Thus, until I read more about D.C. and have more time to digest what the book does and does not include, I have but a few complaints. His chapter “The Bridge,” which contains a re-telling of the dramatic struggle between proponents of freeway and rapid transit which was symbolized by the never-build three sisters bridge, the activists portrayed are one-dimensional and the focus is on elite discussions and not citizen activism. The Emergency Committee on the Transportation Crisis, a grassroots organization bridging diverse neighborhood communities is given short shrift, and Shrag falsely, I believe, implies many of the freeway opponents also turned out to be Metro opponents. (As a whole, the bus system )which serves many more passengers, is almost wholly ignored – but this is not a book about buses, after all.) Scrag freely admits these faults in the introduction (“This book is not an encyclopedia history of Metro … it only brushes against such topics as labor relations, bus operations,a nd maintenance …”) and his book provides a thorough framework for future study.

RockvilleMost persuasive and intriguing, I think, are his discussions of the impact of the system on the region. In Montgomery County he discusses planners who carefully and deliberately planned for the growth so familiar with us at Friendship Heights and Bethesda. In Fairfax, he observes county leaders unable or unwilling to match the system with the Tyson’s Corner area where most growth has occurred. And in Downtown D.C. the system has, he argues, sparked a real estate revival still playing out. Through these examples he concludes transit-oriented development is “dependence on political leadership and will,” and not a natural, organic process. The system has become a backbone, he argues, which is only now starting to be fleshed out.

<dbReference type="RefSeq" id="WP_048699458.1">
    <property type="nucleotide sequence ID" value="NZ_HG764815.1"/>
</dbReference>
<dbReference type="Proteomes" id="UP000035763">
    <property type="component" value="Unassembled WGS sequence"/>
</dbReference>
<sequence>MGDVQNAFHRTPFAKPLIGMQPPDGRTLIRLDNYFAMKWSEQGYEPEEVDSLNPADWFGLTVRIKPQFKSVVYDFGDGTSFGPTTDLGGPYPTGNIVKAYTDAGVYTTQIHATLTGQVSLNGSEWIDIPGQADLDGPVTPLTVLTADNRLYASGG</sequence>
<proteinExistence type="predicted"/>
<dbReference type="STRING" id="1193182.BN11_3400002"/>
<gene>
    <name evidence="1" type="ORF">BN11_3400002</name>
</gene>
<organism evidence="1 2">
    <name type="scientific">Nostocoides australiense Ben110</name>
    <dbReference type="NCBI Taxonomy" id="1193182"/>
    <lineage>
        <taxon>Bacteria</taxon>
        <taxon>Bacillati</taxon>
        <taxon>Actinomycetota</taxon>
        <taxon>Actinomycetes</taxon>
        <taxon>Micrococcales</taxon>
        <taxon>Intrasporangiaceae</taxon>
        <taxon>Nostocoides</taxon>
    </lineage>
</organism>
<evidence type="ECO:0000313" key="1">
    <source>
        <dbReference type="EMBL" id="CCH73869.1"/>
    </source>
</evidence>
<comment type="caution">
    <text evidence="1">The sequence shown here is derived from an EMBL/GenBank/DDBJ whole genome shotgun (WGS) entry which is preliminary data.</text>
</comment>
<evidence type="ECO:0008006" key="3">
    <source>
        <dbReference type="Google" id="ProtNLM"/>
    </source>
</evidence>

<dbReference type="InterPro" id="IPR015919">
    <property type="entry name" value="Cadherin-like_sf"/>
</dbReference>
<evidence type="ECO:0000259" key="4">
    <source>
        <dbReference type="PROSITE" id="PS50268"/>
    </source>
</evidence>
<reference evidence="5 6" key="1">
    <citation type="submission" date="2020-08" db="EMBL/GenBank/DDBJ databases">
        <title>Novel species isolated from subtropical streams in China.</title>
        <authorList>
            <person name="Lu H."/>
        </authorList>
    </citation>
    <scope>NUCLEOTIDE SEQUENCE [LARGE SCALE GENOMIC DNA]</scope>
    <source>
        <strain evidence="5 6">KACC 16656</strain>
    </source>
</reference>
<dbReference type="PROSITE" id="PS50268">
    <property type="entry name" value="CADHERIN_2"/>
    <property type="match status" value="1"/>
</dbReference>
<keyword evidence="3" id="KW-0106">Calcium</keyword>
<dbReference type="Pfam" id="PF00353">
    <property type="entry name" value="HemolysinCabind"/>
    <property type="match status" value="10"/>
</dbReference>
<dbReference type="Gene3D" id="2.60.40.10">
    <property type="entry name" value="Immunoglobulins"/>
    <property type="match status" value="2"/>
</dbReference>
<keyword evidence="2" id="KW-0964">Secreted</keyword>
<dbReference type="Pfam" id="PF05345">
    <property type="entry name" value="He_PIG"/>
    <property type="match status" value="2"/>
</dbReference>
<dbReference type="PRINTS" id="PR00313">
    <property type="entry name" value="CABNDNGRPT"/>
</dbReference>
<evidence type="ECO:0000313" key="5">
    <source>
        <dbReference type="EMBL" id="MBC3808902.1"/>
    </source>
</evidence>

This is, at its core, a book about big people making big decisions and building a big subway system. In his view, the system is itself a physical manifestation of the Great Society, which viewed public works like a transit system not simply as a means to move people but to unify and uplift the city. “Metro has been championed by people who believe that public things need not be mean, utilitarian, or even quantifiably cost-effective.” Schrag concludes, “Rather, its advocates have argued that public things should be grand, just, and enduring.” Schrag has ventured into uncharted historical territory of recent history and his book, while far from definitive, will surely prove a standard in understanding 20th century Washington.

> The Great Society Subway: A History of the Washington Metro (Creating the North American Landscape)

Author: Rob Goodspeed


  1. As a former Georgetown/Glover Park dweller how can you be satisfied with the reach of the Metro!

    As lovely as the Metro is (and it IS lovely), you should come to Chicago and check out the El. It goes a ton more places and runs 24 hours. Of course it’s about 100x dirtier than the Metro, so I guess there’s a tradeoff.

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  3. “(As a whole, the bus system, which serves many more passengers, is almost wholly ignored – but this is not a book about buses, after all.)”

    Actually, Metrorail carried 190 million trips in 2004 (roughly 520,000 daily), Metrobus 146 million (roughly 400,000) daily. (see

    This pattern is the reverse of most cities and I think reflects how much of an afterthought the bus system really is in the DC area.